Engraved in the concrete front step of D’Jakarta Cafe is a quickly drawn single rose. Perhaps a vestige of the building’s past residents, the homemade emblem serves well to welcome visitors to this very homelike Indonesian BYO in South Philly. Inside, staff members crowd around the front counter conversing and laughing—but nevertheless were immediately available to seat and welcome us and ask if it was our first time dining with them. The walls are full of white–framed photographs, and the light wood floors emphasize the airiness of the space. Though the restaurant is by no means large, the tasteful decor creates a clean and uncluttered atmosphere.
To begin, we each ordered a “happy soda” ($3)—a beverage that arrived transparent and bubbly but quickly turned opaque pink with a few stirs. A perfect drink for those choosing not to imbibe, it has a base of club soda and is sweetened with condensed milk and cocopandan syrup. Its sweetness balanced well with our appetizer, an order of fried shrimp and pork rollade ($5). Imagine crispy fried dumplings sliced into assorted sizes and shapes.
For the main course, we split three entrees that span the flavor palate of the menu. Two were hot soups—some welcome warmth in the cooling fall air. The first bowl was bakso djakarta ($6.50), a meatball soup with clear broth. Though the broth itself isn’t too flavorful save for a vinegary taste (squirt some Sriracha in it), the dish takes a kitchen sink approach to ingredients, combining crunchy fried wontons, scallions, egg and rice noodles, and soft tofu into a successful smattering. The second soup, soto betawi beef soup ($6.50), is far more flavorful. It’s curry like, with a spicy coconut taste and medallions of beef and tripe and potato slices bobbing below the surface. A side of white rice and corn chips on the side are a welcome break from the spicy broth. To round the course out, we ordered a nasi ayam goreng, traditional fried chicken. We were disappointed that we only got one chicken thigh, but its breading was perfect, and the tempeh, tofu, and sauces on the side made up for the quantity issue.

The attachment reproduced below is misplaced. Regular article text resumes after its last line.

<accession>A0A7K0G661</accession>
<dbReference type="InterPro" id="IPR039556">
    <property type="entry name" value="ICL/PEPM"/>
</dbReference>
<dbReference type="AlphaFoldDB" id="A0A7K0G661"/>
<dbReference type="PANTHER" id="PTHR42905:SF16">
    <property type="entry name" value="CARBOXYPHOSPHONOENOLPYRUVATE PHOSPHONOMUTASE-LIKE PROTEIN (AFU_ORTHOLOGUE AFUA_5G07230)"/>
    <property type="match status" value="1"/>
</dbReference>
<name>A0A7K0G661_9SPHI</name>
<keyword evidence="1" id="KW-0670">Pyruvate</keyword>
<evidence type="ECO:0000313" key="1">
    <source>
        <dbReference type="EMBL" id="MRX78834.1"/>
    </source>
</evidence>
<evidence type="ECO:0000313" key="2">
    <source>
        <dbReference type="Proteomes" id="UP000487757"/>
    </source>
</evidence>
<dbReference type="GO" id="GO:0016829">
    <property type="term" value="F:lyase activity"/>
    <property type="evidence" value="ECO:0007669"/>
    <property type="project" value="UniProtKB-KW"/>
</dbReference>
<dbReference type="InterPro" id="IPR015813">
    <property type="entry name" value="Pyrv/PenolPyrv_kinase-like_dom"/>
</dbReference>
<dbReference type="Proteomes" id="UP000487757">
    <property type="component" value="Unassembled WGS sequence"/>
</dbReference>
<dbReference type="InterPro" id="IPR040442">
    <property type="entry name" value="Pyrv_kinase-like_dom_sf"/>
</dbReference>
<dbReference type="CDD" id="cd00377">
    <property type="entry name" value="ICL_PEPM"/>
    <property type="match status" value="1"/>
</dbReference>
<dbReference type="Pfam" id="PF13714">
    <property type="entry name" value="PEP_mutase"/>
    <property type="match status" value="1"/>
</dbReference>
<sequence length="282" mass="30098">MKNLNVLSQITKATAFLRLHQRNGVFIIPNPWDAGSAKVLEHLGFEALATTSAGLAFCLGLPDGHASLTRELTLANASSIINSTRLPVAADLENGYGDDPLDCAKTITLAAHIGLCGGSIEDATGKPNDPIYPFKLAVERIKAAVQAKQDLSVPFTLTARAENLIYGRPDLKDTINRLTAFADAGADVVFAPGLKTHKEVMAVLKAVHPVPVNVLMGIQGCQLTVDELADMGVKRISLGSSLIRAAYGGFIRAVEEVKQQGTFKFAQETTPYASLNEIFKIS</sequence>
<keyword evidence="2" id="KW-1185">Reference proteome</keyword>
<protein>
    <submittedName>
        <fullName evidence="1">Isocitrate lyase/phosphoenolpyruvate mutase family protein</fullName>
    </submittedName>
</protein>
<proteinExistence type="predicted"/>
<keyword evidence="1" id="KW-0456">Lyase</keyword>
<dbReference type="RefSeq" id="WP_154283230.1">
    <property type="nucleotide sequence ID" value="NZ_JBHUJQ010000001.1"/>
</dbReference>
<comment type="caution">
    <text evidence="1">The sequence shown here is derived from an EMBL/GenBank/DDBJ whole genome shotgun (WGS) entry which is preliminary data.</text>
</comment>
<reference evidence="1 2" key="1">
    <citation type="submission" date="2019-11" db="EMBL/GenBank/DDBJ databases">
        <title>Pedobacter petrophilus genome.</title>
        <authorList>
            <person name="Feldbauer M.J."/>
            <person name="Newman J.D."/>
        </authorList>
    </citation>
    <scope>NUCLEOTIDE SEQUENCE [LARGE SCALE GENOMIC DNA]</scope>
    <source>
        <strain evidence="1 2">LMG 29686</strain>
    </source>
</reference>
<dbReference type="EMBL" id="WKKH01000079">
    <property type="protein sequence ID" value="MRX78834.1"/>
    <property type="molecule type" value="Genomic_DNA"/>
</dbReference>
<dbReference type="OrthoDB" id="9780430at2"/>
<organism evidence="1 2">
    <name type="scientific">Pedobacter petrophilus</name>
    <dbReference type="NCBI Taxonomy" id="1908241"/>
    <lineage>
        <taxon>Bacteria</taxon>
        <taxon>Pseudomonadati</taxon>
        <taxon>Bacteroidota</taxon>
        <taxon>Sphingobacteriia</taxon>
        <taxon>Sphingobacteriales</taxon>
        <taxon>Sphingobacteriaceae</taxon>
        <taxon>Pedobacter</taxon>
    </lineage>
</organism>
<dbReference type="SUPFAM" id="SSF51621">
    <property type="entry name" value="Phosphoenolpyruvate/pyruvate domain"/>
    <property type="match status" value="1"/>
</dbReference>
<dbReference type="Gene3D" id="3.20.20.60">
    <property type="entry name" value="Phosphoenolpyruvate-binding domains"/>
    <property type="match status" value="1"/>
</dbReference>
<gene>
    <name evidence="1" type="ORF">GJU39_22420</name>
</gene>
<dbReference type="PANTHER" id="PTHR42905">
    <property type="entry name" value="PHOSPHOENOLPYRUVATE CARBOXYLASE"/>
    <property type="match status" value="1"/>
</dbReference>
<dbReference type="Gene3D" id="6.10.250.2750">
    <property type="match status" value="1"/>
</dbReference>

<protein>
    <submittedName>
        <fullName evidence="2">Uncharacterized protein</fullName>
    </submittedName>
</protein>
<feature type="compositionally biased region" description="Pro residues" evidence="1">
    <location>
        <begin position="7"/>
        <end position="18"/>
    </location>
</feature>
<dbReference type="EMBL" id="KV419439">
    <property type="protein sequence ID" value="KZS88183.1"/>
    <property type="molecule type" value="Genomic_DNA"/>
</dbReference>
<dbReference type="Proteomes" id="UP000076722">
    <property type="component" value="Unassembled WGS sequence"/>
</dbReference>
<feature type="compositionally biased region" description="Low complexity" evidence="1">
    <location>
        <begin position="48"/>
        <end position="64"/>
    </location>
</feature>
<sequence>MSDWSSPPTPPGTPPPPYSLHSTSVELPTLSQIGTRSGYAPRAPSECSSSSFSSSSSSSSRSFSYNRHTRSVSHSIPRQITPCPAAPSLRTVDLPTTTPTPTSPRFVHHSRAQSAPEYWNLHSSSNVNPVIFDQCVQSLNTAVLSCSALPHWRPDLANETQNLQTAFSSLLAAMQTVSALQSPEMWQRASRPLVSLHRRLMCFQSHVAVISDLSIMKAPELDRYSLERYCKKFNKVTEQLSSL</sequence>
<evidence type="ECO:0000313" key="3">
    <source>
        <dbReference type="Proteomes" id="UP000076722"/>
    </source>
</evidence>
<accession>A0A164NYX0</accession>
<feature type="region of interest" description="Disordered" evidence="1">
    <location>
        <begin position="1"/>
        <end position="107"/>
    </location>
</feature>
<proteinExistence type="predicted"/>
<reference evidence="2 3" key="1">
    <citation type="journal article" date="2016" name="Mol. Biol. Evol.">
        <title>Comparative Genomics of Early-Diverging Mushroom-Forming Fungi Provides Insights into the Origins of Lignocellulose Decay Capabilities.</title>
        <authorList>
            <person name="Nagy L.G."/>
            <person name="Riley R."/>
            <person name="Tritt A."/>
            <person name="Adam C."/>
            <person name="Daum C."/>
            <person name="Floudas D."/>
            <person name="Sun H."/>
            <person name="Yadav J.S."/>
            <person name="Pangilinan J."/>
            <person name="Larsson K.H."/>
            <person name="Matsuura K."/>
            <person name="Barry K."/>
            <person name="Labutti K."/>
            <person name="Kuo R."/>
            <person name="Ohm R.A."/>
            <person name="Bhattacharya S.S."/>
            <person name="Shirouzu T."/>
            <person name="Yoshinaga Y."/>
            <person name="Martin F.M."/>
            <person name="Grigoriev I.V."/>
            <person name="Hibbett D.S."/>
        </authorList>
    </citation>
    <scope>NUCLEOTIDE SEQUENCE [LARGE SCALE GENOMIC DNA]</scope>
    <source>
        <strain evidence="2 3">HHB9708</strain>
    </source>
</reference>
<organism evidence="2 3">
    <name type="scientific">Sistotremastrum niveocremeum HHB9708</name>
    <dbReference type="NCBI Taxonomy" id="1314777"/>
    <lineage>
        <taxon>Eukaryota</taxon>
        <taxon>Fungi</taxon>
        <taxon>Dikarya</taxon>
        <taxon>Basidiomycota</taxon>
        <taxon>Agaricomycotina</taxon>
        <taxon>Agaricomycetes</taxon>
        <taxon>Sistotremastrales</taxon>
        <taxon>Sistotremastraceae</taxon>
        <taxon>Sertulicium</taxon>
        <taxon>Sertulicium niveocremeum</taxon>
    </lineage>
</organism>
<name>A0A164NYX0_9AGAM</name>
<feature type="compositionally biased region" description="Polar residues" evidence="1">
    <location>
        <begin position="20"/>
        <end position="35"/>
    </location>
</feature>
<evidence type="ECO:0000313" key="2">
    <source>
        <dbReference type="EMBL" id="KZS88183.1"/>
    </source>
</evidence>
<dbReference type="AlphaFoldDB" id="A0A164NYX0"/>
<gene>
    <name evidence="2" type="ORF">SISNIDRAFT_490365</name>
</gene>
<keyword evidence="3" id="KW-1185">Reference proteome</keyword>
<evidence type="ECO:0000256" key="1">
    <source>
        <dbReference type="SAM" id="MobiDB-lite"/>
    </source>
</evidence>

A fried banana with chocolate syrup capped off the dinner, though we wished it was a little warmer. Overall, the place has a comfortable family business feel—our server throughout the meal was a very attentive, grandmotherly waitress. Important to note, though, is that D’Jakarta Cafe is cash only. There’s a small convenience store across the street for all your cash withdrawal needs, a bridge between the old Italian neighborhood and the new business.
Outside the fragrant restaurant, the fall air nudged leaves up onto the concrete rose, and as we walked to SEPTA, an elderly couple screamed at their beagle in Italian.